Further information is sought on Dalradian gold mine proposals
Dalradian, the firm behind the controverisal plans for a gold and silver mine at Curraghinalt in West Tyrone, has welcomed the completion of the first major review of its planning application.
Initial consultation on the 10,000-page planning application with statutory bodies such as the Department for the Economy and the Northern Ireland Environment Agency has now concluded.
The Department for Infrastructure (DfI) has issued a consolidated request for further information to help clarify the proposals. Dalradian says it will respond later this year.
All new information provided will be publicly available and subject to an additional round of consultation.
Patrick F.N. Anderson, Dalradian’s CEO, said: “We’re happy to have completed the first major period of review and consultation on our application.
“Dalradian welcomes close scrutiny of our proposals, including a public inquiry at the appropriate stage.”
Other consultees included the Geological Survey of Northern Ireland which, the company said, expressed “confidence” in Dalradian’s approach to demonstrate the nature and extent of the gold deposit.
Mr. Anderson added: “Dalradian is the largest Foreign Direct Investment project brokered by Invest NI in the past eight years and DfE has acknowledged that Government policy is to support the responsible exploitation of valuable minerals.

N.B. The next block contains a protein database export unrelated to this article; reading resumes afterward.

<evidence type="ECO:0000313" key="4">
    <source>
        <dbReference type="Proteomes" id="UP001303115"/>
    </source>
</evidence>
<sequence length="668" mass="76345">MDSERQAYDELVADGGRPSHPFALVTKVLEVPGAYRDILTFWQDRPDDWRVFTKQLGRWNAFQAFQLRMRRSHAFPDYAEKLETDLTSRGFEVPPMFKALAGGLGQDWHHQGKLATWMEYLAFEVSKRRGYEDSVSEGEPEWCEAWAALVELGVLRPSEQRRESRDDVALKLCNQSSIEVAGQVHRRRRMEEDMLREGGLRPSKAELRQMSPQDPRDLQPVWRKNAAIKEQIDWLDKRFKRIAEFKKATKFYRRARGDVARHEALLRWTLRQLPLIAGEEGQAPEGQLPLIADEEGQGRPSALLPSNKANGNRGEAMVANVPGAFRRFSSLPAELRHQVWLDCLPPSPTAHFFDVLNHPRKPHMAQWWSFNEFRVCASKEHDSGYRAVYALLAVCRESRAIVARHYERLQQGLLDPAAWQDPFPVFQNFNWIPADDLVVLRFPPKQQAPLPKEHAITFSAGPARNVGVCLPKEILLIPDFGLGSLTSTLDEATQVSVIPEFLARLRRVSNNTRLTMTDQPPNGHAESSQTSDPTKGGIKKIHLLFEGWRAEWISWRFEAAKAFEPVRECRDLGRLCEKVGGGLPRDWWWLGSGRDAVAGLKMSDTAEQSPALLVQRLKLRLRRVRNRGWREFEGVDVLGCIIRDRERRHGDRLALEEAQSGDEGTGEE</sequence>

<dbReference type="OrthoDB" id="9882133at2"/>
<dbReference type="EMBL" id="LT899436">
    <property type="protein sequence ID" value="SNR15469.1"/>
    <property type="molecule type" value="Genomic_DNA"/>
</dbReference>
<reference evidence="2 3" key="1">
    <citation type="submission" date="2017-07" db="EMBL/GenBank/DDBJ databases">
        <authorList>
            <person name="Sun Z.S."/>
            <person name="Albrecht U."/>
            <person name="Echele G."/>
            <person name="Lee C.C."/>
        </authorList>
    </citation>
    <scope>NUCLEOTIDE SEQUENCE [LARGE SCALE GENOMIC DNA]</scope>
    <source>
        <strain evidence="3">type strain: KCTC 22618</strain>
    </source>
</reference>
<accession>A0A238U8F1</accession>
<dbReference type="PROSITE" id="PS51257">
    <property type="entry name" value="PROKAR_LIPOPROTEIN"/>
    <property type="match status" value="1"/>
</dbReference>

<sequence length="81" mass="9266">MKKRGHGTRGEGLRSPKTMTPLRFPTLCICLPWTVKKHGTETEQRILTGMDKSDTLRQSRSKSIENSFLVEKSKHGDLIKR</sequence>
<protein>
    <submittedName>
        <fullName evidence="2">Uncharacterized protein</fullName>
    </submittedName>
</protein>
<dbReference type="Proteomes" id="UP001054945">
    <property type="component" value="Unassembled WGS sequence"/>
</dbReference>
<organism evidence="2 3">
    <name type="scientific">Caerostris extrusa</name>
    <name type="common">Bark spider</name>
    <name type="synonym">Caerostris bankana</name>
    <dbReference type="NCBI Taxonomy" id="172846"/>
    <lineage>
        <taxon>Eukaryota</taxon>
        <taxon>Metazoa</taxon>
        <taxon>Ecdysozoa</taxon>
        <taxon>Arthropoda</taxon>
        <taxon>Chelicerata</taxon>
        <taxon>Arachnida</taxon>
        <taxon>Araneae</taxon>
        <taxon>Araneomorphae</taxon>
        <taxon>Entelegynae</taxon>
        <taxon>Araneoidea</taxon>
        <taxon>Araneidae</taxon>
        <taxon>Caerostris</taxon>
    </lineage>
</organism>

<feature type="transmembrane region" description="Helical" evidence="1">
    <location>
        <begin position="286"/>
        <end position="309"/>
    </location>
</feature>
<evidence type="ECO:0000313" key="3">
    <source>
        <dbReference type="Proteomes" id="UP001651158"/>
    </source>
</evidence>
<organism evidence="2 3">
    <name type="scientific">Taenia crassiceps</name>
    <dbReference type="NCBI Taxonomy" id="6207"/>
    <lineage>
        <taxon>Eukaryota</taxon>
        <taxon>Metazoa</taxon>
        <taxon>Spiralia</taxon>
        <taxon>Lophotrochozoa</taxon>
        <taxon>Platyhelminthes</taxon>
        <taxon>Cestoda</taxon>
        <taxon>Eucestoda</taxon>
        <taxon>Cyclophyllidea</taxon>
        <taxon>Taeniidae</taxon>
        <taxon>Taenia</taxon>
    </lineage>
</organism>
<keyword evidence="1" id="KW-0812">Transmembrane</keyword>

“The Department’s response clearly sets out the economic benefits which Dalradian’s proposals will bring to the local economy.
“Over the 20-25 year lifespan of the mine we will directly employ at least 350 people with an average salary of £40,000 and spend US$1bn through the project’s supply chain, with more than 600 indirect and induced jobs being created.
“Dalradian is proposing a safe project that meets or exceeds strict environmental standards.
“The proposed mine will bring widespread social benefits to the area, including training, investment in technology, skilled, well-paid jobs that will keep families together and young people from emigrating, and support for community projects.”
The project has met with opposition in the area with the Save Our Sperrins campiagn group claiming strong local support.
Peter McKenna, Dalradian’s Community Relations Manager, said: “We’re delighted that the project has received over 2,700 letters of support so far.”